Anyone who uses survey data for research purposes knows how important metadata is for developing an understanding of a dataset’s structure and meaning. One of the big things we learned from organizing the Challenge is that machine learning methods place an extraordinary demand on metadata. Using 10k variables in a single model requires new ways of reading and using metadata to accomplish necessary data preparation tasks, and many of these tasks are not easily accomplished using the metadata infrastructure that is most commonly available in the social sciences (e.g. PDF codebooks).
To summarize how we’ve tried to improve these resources and what we learned as we undertook our redesign, we wrote a paper that will appear in a forthcoming special issue of Socius about the Fragile Families Challenge. We provide a link to the paper (on SocArXiv) as well as its abstract below; any comments or questions are most welcome!
Improving metadata infrastructure for complex surveys:
Insights from the Fragile Families Challenge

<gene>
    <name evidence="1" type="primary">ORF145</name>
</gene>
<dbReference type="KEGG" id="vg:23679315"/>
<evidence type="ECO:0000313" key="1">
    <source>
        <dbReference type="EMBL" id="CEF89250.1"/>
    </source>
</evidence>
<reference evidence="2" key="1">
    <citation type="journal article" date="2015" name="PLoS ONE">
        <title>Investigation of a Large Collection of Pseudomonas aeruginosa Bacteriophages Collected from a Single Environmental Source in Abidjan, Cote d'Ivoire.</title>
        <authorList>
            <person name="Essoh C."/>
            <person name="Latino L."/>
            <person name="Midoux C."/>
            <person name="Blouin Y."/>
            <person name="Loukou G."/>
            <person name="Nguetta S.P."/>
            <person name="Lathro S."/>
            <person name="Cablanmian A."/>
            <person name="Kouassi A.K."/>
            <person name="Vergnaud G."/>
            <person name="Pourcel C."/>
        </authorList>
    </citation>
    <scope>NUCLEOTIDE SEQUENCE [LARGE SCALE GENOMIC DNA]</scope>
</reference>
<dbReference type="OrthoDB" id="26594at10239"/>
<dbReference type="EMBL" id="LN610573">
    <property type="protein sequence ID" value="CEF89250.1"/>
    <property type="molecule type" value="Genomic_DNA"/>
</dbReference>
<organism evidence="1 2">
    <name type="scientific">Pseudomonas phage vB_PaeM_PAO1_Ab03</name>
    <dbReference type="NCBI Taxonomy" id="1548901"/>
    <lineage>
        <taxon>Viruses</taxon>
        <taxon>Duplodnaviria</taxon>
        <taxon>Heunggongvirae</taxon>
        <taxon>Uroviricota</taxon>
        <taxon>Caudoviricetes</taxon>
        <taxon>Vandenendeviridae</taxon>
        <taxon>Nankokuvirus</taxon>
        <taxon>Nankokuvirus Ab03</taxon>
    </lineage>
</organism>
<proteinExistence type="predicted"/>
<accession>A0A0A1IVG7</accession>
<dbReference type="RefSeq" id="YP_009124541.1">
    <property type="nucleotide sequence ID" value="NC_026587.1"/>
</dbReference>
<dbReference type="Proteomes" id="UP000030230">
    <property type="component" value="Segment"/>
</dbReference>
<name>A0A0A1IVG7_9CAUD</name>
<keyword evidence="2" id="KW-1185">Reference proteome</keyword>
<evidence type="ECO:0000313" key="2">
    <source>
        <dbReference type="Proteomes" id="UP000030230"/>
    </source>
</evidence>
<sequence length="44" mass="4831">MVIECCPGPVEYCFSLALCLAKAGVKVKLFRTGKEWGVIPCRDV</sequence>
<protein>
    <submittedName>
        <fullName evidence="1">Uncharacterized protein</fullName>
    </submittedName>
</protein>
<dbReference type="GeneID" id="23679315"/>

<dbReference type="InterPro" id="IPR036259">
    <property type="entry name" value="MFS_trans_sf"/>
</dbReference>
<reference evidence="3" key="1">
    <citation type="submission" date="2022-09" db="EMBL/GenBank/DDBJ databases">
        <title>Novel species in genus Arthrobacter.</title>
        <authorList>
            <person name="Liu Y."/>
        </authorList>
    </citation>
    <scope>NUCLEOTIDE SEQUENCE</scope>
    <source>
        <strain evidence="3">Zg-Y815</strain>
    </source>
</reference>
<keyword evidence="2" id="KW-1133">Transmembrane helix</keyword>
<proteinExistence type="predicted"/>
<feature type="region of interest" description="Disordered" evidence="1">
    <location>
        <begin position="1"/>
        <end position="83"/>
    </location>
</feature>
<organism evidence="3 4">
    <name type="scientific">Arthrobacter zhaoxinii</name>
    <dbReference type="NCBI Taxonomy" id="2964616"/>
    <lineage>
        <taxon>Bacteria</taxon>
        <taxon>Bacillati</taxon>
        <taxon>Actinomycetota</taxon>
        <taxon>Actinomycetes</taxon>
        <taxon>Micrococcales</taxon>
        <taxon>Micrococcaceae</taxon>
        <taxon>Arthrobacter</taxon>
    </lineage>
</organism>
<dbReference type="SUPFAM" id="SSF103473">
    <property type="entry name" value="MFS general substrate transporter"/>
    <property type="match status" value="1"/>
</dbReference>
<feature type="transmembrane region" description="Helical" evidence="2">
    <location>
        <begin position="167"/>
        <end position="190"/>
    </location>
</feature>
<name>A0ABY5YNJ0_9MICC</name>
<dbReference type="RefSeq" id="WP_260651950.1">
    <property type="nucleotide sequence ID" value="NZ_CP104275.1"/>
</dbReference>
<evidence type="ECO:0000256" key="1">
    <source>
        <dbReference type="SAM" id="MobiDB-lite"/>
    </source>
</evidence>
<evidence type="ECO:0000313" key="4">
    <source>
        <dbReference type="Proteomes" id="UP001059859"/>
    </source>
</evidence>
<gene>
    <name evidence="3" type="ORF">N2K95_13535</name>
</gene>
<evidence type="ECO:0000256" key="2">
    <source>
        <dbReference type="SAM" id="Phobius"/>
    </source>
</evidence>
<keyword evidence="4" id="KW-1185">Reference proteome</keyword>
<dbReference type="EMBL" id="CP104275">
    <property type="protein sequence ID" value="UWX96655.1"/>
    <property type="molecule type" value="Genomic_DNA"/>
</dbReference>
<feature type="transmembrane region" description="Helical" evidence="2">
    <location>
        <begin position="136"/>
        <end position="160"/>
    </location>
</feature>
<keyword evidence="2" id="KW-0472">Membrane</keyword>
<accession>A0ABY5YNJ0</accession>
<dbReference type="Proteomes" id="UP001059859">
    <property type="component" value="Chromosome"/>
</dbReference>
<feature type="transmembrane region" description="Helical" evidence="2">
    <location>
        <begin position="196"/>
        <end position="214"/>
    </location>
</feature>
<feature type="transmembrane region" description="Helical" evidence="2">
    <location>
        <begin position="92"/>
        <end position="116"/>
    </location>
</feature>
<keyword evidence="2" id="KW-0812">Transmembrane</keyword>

Abstract: Researchers rely on metadata systems to prepare data for analysis. As the complexity of datasets increases and the breadth of data analysis practices grow, existing metadata systems can limit the efficiency and quality of data preparation. This article describes the redesign of a metadata system supporting the Fragile Families and Child Wellbeing Study based on the experiences of participants in the Fragile Families Challenge. We demonstrate how treating metadata as data—that is, releasing comprehensive information about variables in a format amenable to both automated and manual processing—can make the task of data preparation less arduous and less error-prone for all types of data analysis. We hope that our work will facilitate new applications of machine learning methods to longitudinal surveys and inspire research on data preparation in the social sciences. We have open-sourced the tools we created so that others can use and improve them.